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Weed Research Site
Weed Research Site

Invasive non-native plants (weeds) jeopardize the health and sustainability of native forest and rangeland ecosystems and urban forests. Geographically separated from their co-evolved natural enemies, invasive plants are able to establish and rapidly proliferate in their new habitat.

Forest Service research focuses on developing tools and information needed by managers to predict, prevent, detect, monitor, control, and manage high priority invasive plants and restore and rehabilitate impacted landscapes. This research includes evaluating economic, social and environmental impacts; quantifying the biology, ecology, and interrelations among species and among tropic levels; developing biological controls; and elucidating the relationship between fire and invasive plants.

A large portion of the research focuses on biological control because it is one of the few tools proven effective in controlling widespread invasive plants.

Successful biological control agents can provide continuing and expanding control while reducing dependence on pesticides. However, because ecosystems are complex, it is important to consider the effects on all the other organisms within the community, not just the pest and biological control agent.

Invasive plant research at the Northern Research Station targets multiflora rose, Russian olive, oriental bittersweet, and honeysuckle in urban landscapes. Scientists focus on the interactions of invasive plants, soil chemistry, native herbivorous insects, and insect predators such as birds. See also:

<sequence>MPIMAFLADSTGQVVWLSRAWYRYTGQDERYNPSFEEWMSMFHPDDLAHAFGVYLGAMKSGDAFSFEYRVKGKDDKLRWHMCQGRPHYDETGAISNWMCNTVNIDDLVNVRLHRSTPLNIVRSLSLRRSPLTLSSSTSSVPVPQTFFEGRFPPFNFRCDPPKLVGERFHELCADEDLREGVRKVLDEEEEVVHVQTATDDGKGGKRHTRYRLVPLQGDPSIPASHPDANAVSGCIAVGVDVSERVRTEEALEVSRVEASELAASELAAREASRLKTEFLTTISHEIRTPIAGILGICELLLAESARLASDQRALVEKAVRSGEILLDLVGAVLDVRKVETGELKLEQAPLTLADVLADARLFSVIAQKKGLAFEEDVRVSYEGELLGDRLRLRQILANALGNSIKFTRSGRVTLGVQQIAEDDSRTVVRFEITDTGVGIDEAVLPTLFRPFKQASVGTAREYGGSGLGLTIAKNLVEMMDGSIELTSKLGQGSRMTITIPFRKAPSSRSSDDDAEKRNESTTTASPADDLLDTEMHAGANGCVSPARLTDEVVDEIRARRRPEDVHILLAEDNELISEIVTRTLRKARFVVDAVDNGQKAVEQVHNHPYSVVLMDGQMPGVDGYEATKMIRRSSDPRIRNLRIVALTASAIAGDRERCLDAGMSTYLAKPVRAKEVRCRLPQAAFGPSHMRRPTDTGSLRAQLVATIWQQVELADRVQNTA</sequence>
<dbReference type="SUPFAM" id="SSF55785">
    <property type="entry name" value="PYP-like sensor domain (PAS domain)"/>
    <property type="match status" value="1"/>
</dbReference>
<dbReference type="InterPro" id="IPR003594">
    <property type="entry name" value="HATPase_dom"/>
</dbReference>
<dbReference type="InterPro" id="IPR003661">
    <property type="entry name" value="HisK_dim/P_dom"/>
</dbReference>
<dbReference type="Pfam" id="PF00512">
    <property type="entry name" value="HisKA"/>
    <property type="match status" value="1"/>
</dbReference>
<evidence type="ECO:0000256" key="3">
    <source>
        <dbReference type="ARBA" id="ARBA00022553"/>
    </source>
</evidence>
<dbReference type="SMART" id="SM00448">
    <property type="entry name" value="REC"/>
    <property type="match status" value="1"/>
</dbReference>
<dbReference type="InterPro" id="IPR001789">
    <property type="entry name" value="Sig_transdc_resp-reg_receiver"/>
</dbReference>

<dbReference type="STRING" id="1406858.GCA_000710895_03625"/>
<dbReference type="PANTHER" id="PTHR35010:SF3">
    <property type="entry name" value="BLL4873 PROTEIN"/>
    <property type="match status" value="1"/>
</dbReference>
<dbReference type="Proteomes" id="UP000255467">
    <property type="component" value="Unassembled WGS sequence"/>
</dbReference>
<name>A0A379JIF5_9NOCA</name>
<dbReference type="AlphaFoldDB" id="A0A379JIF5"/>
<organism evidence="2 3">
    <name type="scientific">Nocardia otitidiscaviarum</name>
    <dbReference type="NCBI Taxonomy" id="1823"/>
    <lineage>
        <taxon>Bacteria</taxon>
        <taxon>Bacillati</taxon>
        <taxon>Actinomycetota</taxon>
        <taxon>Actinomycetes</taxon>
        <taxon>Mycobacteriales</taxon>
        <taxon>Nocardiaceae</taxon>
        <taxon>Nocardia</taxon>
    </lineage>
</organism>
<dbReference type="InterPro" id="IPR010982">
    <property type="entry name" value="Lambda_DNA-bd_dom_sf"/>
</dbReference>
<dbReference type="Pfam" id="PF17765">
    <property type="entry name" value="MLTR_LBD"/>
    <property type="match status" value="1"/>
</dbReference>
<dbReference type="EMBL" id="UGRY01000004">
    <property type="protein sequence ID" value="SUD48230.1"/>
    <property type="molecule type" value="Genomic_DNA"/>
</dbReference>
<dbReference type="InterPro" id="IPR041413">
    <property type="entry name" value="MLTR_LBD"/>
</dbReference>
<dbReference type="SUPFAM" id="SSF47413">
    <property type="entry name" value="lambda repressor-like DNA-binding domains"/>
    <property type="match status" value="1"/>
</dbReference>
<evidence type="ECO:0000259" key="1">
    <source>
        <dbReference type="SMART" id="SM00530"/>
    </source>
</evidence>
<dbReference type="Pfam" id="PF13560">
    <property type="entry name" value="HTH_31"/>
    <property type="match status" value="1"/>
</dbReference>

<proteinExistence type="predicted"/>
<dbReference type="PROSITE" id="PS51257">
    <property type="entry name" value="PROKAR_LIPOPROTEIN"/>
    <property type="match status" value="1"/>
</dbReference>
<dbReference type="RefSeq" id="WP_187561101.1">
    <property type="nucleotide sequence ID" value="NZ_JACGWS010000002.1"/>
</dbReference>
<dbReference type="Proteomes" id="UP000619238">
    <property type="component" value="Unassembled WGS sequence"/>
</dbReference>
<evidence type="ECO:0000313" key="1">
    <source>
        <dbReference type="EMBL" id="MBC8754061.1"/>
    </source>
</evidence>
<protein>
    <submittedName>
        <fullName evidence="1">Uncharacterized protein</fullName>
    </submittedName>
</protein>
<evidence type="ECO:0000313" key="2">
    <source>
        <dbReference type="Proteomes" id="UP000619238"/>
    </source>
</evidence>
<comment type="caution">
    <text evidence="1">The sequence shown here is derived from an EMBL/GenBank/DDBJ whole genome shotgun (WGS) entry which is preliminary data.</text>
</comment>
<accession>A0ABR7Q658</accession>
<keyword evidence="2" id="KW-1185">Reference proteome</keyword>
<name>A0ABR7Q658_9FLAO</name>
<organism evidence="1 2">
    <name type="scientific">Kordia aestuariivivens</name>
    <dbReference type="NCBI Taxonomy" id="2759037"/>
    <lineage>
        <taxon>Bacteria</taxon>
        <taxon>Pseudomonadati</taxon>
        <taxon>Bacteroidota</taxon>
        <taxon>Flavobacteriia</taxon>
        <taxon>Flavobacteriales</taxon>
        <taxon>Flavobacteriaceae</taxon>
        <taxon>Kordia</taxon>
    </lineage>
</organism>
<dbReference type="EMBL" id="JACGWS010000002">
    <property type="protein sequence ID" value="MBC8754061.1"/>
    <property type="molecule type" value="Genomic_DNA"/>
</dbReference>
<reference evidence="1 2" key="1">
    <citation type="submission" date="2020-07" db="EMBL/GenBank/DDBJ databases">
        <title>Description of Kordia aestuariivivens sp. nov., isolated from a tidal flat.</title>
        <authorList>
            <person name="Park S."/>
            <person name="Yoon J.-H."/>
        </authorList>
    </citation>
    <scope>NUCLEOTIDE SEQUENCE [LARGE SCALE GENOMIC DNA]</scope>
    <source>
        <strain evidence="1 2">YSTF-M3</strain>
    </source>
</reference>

The Rocky Mountain Research Station studies biological control of important rangeland weeds, such as leafy spurge, dalmatian toadflax, cheatgras, spotted knapweed and other invasive species:

Adult toadflax stem mining weevils
Adult toadflax stem mining weevils (Mecinus janthinus) established on yellow toadflax near Ovando, MT

Southern Research Station scientists are looking for biological control agents for Chinese privet, an important riparian weed. The station has also developed a field guide, Non-native Invasive Plants of Southern Forests.

The Pacific Southwest Research Station scientists are developing biological controls for some of the many invasive plant species present in Hawaii, such as strawberry guava.

The Pacific Southwest Research Station has published an overview of Invasive Plants in 21st Century Landscapes in the Pacific Northwest.